Boards that gave artisans a voice scrapped
The Union textiles ministry has wound up two advisory panels that were the main forums where artisans could influence central policies but which had fallen into inertia for more than a decade.
The All India Handloom Board and the All India Handicrafts Board were dissolved by the development commissioners for these sectors on July 27 and August 3, respectively.
Both gazette notifications cited the same reason: “...In consonance with the Government of India vision of ‘Minimum Government and Maximum Governance’, a leaner government machinery and the need for systematic rationalisation of government bodies….”
In a Facebook post on Wednesday, Laila Tyabji, chairperson of Dastkar, a handicrafts consultancy and marketing NGO, said: “All these years on, it remained the one official forum, however watered down, where the voices and views of weavers and craftspeople could be expressed directly. One place where representatives of the sector were present in considerable numbers, and were actually empowered to advise the government in policy and sectorial (sic) spending….”
She added: “The spaces where people themselves can interact directly with government, or be part of their own governance, are certainly becoming leaner and increasingly few in number. It is worrying…. We will miss that wealth of collective wisdom at a time when craftspeople and the sector are struggling for survival and imaginative solutions.”
A Handloom Board had first been set up in 1945 and functioned until 1947. The Handicrafts Board was set up in 1952 by freedom fighter Kamaladevi Chattopadhyay. Separate boards for handicrafts and handloom, and the Khadi and Village Industries Commission (started in 1957 and now under the ministry of micro, small and medium enterprises) emerged from this body. The latest avatar of the handloom board came up in 1992.
In a Mann Ki Baat episode in 2018, Prime Minister Narendra Modi had claimed that the boards for handloom, handicrafts, khadi and village industries were set up during Jana Sangh leader Syama Prasad Mookerjee’s tenure as industries minister. However, Mookerjee was in office only until 1950. During his tenure a Handloom Standing Committee with a handloom development fund of Rs 10 lakh was set up.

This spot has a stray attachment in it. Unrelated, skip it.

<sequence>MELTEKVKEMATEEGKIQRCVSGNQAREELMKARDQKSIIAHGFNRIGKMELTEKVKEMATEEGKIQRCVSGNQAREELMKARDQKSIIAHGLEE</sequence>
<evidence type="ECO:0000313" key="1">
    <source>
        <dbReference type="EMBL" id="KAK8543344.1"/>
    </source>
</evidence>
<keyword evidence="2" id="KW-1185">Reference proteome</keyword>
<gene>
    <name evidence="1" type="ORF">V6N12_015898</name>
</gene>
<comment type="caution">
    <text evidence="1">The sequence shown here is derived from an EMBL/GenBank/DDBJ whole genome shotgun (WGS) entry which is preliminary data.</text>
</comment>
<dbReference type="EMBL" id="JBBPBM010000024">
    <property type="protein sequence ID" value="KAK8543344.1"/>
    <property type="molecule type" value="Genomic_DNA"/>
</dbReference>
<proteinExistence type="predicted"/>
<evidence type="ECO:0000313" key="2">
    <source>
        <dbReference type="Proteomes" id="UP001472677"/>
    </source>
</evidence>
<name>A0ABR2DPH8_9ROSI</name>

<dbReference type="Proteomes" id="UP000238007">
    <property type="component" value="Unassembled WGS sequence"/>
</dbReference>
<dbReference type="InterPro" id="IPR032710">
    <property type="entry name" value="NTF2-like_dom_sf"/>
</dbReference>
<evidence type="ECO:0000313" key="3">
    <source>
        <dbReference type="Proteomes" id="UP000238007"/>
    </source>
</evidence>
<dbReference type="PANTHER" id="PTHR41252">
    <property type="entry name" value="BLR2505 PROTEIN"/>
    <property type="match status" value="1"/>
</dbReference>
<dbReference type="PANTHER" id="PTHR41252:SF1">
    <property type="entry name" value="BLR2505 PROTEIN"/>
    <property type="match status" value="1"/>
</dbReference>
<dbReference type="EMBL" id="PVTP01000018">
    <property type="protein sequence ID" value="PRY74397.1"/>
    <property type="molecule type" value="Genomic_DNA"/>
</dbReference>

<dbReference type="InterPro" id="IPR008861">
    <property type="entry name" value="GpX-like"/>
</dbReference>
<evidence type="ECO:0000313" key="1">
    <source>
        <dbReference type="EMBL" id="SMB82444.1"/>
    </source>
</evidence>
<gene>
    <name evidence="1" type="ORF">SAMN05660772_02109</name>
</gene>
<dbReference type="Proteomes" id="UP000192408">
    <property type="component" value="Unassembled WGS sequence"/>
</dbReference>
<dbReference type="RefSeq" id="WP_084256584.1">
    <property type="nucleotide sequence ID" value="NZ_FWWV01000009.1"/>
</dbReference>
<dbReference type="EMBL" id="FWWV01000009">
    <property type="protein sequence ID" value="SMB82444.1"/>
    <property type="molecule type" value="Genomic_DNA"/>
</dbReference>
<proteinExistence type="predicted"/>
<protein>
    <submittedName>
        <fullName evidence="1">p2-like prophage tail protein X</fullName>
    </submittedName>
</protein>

Besides official members including the textiles minister, bureaucrats from the ministry and state government nominees, the boards include artisans and entrepreneurs from the sector.
These boards’ goal was to provide policy inputs for promoting, developing and marketing these crafts and for coordinating the efforts of the various government agencies. Development commissioners were appointed for these tasks since the 1980s.
The last notifications put up on the textiles ministry website relating to the two dissolved boards show that the term of the 121-member handloom board expired in 2018 and that of the 65-member handicrafts board in 2015. They had since then been vacant.
The ministry’s annual reports over the last decade do not mention any significant work done by these boards.
The ministry did not respond to queries on whether other boards, such as those for khadi and powerlooms, may also be scrapped.
Jaya Jaitly, politician and veteran handicrafts activist, was a member of these boards several times and was most recently part of the Working Group on Handicrafts for the 12th Plan.
She told this newspaper that after Chattopadhyay and her successor Pupul Jayakar, ministers became ex-officio chairpersons of these boards, which became avenues for accommodating people of influence.
“They became utterly useless. Senior craftspeople demanded Padma awards during meetings. That was not the purpose of the boards,” Jaitly, founder president of the NGO Dastakari Haat Samiti, said.
“Well-meaning members of cooperatives, designers and so on would give very divergent viewpoints. Nothing concrete came out if it. Bureaucrats did the policy-making and the boards were considered a nuisance.”
The need, Jaitly said, was for an industry body for artisans. “We need to have artisans, federations, panchayats, movements, trade unions and NGOs to form such a body for artisans. Craftspeople have been voiceless but there are now representatives of the community who can speak for their betterment.… That did not happen in the boards for 30 years, so there is no point trying to beat them into shape now.”